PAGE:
The newly formed Searsville Alternatives Study Steering Committee is now directing planning efforts for potentially major changes to the Stanford-owned Searsville Dam and Reservoir. Because the dam controls water flow to Stanford’s Jasper Ridge Biological Preserve and has a controversial environmental impact on surrounding areas, the committee formed to conduct thorough studies over the next two years to precede any action, according to Philippe Cohen, administrative director of Jasper Ridge and a committee member.
Cohen gave a presentation Monday night at the Stanford National Accelerator Center outlining the issues the committee faces.
Jasper Ridge presents a particularly challenging situation for the committee. According to Cohen, the reserve tries to maintain a “hands-off” policy as a biological field station, leaving the terrain untouched by humans. This policy allows for important field research projects, including the Jasper Ridge Global Change Experiment, which has been collecting climate change data since 1992.
The preserve also protects several native and endangered species, including the steel-headed trout and California red-legged frog.
The idea of the “hands-off” policy is to remove the human influence factor from natural environments. However, the manmade Searsville Dam has had a major influence on the local environment since its construction in 1892 and the Jasper Ridge area is starting to feel its long-term consequences, Cohen said.
In particular, a 1998 study showed that the dam trapped huge amounts of sediment in Searsville Lake. The study recorded 207,000 tons of sediment flowing into the dam and only 15,000 tons flowing out. Searsville Lake was a public recreation area until Stanford closed it to the public in 1975.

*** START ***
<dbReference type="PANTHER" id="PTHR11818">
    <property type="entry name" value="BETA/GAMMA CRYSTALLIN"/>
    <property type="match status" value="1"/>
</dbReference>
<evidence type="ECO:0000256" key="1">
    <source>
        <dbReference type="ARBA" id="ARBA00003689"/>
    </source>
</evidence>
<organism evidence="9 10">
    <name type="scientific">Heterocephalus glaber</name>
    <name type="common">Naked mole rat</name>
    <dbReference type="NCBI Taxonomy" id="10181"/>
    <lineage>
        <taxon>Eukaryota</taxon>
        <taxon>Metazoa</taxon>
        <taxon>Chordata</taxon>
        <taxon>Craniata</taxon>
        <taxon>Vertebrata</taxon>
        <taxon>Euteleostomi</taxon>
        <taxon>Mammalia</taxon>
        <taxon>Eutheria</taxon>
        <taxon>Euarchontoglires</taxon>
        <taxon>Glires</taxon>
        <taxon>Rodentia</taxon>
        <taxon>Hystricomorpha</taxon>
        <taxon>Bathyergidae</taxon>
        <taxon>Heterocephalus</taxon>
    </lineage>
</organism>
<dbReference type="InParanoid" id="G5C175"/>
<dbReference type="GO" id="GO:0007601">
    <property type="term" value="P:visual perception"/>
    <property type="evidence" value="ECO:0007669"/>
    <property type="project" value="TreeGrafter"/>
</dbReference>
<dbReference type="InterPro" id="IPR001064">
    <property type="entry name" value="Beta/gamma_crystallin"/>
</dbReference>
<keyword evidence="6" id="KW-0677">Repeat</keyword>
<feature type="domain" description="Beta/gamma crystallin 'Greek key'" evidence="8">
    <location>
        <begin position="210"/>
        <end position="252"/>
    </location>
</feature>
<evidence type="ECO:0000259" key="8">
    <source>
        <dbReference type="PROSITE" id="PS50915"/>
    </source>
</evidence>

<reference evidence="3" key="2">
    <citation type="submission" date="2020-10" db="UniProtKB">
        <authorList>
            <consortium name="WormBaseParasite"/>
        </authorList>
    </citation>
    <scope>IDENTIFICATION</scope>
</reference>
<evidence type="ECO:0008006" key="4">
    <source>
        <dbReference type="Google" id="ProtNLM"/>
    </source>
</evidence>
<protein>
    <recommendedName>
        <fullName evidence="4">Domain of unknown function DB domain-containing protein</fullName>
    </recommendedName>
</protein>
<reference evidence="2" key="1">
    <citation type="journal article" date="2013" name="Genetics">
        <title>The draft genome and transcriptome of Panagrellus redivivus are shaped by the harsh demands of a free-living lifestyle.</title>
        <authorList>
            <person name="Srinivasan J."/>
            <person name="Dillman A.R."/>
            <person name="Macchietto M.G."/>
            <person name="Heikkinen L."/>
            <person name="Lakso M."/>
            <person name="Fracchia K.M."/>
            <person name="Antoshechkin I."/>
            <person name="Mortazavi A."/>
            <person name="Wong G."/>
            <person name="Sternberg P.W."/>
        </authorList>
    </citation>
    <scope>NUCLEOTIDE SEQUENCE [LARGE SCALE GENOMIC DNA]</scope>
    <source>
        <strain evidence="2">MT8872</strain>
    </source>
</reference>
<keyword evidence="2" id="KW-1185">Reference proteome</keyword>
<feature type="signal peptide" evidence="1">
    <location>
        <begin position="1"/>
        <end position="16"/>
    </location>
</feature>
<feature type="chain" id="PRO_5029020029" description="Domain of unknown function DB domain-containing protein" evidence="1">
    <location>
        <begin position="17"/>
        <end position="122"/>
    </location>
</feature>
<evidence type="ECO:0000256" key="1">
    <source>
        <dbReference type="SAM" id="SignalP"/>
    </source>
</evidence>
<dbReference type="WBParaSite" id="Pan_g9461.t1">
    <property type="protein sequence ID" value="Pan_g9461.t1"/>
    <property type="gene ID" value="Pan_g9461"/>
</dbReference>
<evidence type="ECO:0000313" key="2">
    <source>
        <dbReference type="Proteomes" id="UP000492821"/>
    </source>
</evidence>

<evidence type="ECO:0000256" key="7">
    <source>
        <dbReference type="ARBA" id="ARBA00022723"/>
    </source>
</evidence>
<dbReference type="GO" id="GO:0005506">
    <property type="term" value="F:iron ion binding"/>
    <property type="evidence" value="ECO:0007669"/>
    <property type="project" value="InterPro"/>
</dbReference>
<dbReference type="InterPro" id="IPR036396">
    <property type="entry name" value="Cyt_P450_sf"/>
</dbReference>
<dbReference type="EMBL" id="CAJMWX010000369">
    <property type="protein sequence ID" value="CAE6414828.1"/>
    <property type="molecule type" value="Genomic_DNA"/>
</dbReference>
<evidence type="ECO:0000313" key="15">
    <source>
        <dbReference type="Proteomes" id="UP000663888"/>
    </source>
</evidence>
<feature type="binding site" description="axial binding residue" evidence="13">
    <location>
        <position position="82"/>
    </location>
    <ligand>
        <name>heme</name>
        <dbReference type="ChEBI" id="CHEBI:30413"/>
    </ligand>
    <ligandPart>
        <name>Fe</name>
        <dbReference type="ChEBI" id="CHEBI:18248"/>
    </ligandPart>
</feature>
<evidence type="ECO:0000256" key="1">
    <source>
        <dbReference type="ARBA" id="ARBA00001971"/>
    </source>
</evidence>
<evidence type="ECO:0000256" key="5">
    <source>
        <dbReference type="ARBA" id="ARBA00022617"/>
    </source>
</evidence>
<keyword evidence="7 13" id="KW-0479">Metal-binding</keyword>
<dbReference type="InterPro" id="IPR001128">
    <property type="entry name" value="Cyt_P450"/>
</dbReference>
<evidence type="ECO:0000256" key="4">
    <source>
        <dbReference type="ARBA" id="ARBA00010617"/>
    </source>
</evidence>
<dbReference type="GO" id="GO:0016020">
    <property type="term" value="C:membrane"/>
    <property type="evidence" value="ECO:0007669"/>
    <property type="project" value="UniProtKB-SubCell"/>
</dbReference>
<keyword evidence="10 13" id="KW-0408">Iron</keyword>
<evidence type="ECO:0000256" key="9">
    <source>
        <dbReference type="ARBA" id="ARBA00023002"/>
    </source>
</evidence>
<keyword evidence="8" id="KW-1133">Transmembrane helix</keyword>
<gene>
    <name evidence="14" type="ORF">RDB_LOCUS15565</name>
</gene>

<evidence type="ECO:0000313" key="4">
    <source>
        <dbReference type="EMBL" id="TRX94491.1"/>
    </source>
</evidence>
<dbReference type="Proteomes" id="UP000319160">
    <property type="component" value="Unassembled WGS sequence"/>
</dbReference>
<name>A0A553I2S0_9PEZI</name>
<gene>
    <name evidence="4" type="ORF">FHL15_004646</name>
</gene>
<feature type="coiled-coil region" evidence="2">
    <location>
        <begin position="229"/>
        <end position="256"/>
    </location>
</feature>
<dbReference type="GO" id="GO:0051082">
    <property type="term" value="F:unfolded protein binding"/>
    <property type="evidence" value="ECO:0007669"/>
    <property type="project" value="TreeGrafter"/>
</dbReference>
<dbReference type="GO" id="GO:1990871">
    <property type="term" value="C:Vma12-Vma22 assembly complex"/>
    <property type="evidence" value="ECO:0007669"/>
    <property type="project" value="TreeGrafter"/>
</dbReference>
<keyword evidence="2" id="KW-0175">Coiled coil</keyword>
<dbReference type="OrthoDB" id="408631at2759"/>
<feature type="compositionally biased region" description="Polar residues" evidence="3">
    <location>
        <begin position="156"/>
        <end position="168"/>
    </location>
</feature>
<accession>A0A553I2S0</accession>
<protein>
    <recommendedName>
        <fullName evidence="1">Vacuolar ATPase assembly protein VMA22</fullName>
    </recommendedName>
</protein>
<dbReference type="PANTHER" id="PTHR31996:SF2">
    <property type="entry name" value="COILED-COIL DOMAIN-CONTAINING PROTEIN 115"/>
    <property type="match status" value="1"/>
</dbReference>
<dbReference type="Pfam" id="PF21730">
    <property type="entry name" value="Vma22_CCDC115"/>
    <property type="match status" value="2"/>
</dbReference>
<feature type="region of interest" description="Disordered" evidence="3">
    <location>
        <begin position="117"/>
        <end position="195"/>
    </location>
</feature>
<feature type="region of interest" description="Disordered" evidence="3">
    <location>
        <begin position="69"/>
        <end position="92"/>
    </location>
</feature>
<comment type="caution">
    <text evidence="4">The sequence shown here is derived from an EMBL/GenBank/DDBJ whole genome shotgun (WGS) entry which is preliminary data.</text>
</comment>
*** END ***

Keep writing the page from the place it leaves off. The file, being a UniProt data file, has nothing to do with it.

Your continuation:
Over the last decade, the once-popular lake has diminished in size and become overgrown as it fills with sediment.
Stanford’s Searsville Alternatives Study Steering Committee formed in order to find the best way to address this growing problem, while mitigating effects on Jasper Ridge and surrounding areas. Cohen said that as a result of the dam’s impact over the last century, preserving the area requires action.
“The status quo is the only option not on the table,” Cohen said. “If you want to keep it the way it is, you have to do something.”
Cohen said that the committee has hundreds of options to explore for action. The major options he outlined included targeting the dam by either raising, lowering or removing it; targeting the reservoir by either removing sediment or allowing the lake to fill in; and exploring outside options such as adding a bypass channel or diverting water.
Part of the recovery process for the lake, according to Cohen, is coming to terms with human impact on the environment in light of the “hands-off” policy.
“The human fingerprint is everywhere,” Cohen said.
The challenge now, he said, is to counteract the Dam’s impact with as little unintended effect as possible on the surrounding San Francisquito Creek and Corte Madera Creek watersheds.
This goal proves particularly difficult because the ecological factors of the area interact in unpredictable ways. For example, rising carbon dioxide levels, which would intuitively seem positive for plant growth, in reality, can inhibit plant growth through various effects on soil conditions and temperature.
Because of the complexity of the ecosystem, the committee is commissioning two years of studies to determine the right course to recommend to Provost John Etchemendy Ph.D. ‘82.
Cohen said that funding conversations will take place after the studies, but Stanford will fund any changes to the area.